Qaanaaq, Northern Greenland, April 2023

Part 2

The flight to Qaanaaq was uneventful.

For most of the distance, the weather was fine. Good visibility and hardly any clouds.

On the way to Qaanaaq On the way to Qaanaaq

Closer to Qaanaaq, things got slightly worse, with larger cloud banks and also a couple of wide leads where the ice surface had broken and drifted apart.

Fjord with cloud cover Leads in broken ice surface

Not ideal. But also not worrying.

The leads didn't go all the way to the shore. So they would not stop a car/sledge/snowmobile from getting across or along the fjord.

And there had been a lot of open sky on the way in, so (presumably) this was the local weather at the moment and not a sign of any large scale cloud coverage.

Soon the mountains of Inglefield Fjord were in sight.

Inglefield Fjord

And then it wasn't long before we flew over Qaanaaq on the way to the airport.

Qaanaaq from above Qaanaaq from above

Side remark: I'm trying to avoid confusion with place names, so here's a short breakdown of places and the names I use: I'll use Inglefield Fjord for the main fjord near Qaanaaq. The traditional name of that fjord is Kangerlussuaq Fjord. But that can be confused with the fjord where Kangerlussuaq is, which is also sometimes called Kangerlussuaq Fjord (unless the Danish name is used, which is Søndre Strømfjord). And it doesn't help matters much that there is an abandoned village roughly 40 km from Qaanaaq named Kangerlussuaq as well. (Or, like both fjords, Kangerlugssuaq - transcription rules being somewhat fluid.)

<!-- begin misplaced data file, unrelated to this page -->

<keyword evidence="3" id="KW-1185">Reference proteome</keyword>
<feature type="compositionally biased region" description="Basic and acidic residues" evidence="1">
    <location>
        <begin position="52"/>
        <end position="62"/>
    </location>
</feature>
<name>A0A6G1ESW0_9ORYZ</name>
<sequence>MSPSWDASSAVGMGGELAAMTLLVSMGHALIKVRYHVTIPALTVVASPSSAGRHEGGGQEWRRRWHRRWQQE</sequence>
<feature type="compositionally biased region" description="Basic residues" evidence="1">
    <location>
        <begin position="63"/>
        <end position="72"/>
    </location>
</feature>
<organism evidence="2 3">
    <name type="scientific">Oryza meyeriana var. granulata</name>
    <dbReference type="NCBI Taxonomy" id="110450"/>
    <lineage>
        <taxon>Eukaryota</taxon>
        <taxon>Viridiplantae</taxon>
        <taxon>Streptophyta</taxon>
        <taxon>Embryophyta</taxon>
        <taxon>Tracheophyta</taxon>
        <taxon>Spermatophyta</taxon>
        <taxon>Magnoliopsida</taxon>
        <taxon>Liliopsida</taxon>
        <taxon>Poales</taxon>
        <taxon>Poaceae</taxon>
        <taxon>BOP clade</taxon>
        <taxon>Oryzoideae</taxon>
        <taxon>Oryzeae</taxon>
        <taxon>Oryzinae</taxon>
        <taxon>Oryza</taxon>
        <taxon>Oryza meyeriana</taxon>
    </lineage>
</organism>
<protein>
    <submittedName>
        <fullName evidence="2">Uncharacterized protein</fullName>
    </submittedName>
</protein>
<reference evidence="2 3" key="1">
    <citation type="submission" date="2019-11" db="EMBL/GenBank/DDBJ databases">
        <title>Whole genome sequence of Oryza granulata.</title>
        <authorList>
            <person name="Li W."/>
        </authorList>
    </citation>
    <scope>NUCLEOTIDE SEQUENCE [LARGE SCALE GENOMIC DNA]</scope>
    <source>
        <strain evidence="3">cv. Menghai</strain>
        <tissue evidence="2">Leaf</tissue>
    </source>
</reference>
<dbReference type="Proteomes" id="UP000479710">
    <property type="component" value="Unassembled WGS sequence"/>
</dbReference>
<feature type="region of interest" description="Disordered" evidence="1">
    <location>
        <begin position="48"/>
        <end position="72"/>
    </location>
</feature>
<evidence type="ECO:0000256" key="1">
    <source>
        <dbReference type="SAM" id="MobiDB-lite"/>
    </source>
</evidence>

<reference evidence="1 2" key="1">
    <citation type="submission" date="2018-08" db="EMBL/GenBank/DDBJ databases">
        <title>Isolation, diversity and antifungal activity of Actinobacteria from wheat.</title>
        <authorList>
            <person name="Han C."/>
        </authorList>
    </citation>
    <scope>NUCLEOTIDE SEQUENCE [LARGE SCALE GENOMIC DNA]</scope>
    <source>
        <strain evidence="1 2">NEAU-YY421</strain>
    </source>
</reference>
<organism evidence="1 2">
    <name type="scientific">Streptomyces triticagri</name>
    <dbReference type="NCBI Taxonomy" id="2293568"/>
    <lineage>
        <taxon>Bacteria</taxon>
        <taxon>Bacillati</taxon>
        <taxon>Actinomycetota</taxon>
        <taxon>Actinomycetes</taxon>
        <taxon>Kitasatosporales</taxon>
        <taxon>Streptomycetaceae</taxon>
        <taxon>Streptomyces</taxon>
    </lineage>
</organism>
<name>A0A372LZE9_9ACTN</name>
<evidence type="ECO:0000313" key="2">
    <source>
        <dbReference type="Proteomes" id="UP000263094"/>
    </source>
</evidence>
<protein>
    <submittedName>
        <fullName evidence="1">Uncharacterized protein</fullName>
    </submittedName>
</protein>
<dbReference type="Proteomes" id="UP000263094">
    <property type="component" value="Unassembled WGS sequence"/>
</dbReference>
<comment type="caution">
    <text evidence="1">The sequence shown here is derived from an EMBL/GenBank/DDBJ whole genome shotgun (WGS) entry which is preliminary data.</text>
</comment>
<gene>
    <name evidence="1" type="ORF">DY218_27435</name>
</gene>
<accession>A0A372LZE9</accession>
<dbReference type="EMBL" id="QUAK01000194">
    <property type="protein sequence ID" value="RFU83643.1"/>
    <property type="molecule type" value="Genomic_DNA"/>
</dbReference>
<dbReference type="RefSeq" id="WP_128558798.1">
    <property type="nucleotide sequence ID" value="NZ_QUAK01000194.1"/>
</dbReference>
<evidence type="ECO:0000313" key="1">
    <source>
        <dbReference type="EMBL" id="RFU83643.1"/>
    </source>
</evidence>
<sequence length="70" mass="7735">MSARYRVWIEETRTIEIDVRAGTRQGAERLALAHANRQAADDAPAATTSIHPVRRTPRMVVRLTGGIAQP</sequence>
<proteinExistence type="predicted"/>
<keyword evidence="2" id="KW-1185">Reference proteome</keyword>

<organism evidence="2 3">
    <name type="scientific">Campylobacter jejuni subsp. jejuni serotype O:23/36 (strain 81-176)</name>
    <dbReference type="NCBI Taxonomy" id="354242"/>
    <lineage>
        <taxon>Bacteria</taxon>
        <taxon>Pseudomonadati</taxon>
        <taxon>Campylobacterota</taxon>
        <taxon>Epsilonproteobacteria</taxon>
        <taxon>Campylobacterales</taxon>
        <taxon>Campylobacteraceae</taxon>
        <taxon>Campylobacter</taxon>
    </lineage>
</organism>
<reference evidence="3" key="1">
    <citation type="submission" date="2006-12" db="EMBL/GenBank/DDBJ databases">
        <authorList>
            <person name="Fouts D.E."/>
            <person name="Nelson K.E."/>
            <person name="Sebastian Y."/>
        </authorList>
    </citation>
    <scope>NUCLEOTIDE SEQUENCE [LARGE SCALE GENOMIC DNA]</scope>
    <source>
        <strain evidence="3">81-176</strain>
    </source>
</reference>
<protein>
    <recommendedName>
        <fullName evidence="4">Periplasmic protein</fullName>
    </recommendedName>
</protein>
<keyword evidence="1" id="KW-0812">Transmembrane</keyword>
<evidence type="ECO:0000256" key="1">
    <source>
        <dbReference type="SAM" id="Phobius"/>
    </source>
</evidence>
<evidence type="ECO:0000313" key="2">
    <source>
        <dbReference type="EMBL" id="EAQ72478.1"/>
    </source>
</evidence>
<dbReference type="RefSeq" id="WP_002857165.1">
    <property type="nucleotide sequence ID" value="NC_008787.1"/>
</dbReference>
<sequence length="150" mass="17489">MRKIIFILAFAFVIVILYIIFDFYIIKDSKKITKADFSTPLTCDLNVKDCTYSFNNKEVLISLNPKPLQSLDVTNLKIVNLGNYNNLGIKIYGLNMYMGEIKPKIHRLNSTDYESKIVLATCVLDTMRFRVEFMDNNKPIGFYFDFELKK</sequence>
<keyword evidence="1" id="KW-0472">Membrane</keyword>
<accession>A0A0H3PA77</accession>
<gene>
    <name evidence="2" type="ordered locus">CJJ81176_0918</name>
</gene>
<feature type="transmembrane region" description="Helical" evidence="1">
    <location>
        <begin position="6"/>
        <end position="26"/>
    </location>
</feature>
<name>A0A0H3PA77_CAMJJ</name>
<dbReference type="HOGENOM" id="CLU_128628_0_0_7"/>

As far as I can tell, "Kangerlussuaq" means "Big Fjord" (so "Kangerlussuaq Fjord" is technically "Big Fjord Fjord", but I'll happily ignore that). And you can't really blame Inuit from centuries ago that they didn't check whether obvious names (and both fjords are big fjords) had been used in other places, hundreds of kilometers away.

It doesn't help matters that there's a Qeqertaq (which is not far from Ilulissat), which sometimes gets confused with Qeqertat (near Qaanaaq) (both words meaning "island"). And that Disko Island (opposite of Ilulissat) is called Qeqertarsuaq in Greenlandic. And thus has the same name as the island (and village) opposite to Qaanaaq. It's an appropriate name for both islands, as it means "the big island", but it can be confusing.

So, when I refer to Qeqertat, Qeqertarsuaq or Inglefield Fjord, I mean the geographic place and features around Qaanaaq. Kangerlussuaq and Kangerlussuaq Fjord are the town and the fjord near the airport in the south of Greenland. And the Icefjord is the main fjord near Ilulissat.

The weather in Qaanaaq was 'interestingly arctic'.

Long distance visibility was good.

That was obvious, as the plane wouldn't have gone to Qaanaaq if visibility had been bad.

The interesting thing, later on, however, was that it was hard to notice things, even when you could see them.

The issue with a complete cloud cover is that all light is diffuse. You don't get any reflections or highlights.